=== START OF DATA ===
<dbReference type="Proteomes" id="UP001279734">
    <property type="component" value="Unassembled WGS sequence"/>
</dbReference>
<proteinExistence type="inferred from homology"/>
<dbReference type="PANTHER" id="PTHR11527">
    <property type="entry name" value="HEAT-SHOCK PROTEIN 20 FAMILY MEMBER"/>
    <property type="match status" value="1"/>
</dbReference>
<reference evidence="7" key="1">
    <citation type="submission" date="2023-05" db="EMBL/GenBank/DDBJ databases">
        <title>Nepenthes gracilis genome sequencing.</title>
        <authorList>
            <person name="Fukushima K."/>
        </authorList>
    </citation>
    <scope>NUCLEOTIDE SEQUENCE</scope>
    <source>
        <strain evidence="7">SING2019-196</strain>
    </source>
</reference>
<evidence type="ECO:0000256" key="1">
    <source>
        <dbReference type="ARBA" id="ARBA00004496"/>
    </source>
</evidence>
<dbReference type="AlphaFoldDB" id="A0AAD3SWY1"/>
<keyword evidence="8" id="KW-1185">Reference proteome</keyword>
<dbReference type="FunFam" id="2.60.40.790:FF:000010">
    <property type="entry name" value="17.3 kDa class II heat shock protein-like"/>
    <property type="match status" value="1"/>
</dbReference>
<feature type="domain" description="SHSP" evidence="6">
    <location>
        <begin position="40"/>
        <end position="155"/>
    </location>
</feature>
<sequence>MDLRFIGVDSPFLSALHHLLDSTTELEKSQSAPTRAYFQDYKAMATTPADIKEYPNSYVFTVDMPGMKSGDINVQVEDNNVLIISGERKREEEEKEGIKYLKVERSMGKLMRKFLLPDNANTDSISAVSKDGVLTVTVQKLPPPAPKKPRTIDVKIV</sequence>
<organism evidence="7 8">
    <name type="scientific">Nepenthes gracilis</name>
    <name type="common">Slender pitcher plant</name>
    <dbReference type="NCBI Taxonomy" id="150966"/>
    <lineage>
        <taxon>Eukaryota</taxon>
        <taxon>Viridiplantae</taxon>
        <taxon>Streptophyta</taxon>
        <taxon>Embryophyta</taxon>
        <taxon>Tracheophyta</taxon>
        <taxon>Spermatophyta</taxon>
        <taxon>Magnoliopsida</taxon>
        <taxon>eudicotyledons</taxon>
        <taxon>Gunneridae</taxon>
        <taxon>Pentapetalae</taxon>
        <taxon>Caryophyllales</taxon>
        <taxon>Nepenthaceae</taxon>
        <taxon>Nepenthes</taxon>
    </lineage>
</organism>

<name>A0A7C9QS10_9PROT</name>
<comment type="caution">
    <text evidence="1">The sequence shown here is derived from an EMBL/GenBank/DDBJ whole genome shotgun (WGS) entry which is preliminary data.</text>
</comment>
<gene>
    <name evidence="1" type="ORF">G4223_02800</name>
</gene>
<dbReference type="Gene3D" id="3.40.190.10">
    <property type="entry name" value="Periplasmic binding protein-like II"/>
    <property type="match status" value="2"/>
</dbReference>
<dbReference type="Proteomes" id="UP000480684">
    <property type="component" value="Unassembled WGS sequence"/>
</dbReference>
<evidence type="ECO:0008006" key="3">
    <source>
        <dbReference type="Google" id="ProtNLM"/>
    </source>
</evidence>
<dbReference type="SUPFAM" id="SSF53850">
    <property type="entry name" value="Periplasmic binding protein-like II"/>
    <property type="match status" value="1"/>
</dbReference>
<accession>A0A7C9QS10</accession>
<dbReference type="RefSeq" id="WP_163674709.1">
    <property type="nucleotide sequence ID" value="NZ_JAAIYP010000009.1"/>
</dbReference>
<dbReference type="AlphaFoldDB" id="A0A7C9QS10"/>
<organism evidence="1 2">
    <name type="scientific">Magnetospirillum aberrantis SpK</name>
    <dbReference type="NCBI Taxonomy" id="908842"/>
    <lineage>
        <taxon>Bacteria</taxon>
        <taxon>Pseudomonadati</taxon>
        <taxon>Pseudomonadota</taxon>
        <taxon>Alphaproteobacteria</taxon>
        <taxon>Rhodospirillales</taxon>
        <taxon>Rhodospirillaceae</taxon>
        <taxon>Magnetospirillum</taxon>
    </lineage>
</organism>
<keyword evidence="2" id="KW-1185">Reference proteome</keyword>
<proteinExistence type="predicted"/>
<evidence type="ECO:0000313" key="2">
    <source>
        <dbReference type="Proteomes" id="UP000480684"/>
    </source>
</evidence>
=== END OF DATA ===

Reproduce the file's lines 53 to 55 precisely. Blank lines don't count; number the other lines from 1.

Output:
        <taxon>Pentapetalae</taxon>
        <taxon>Caryophyllales</taxon>
        <taxon>Nepenthaceae</taxon>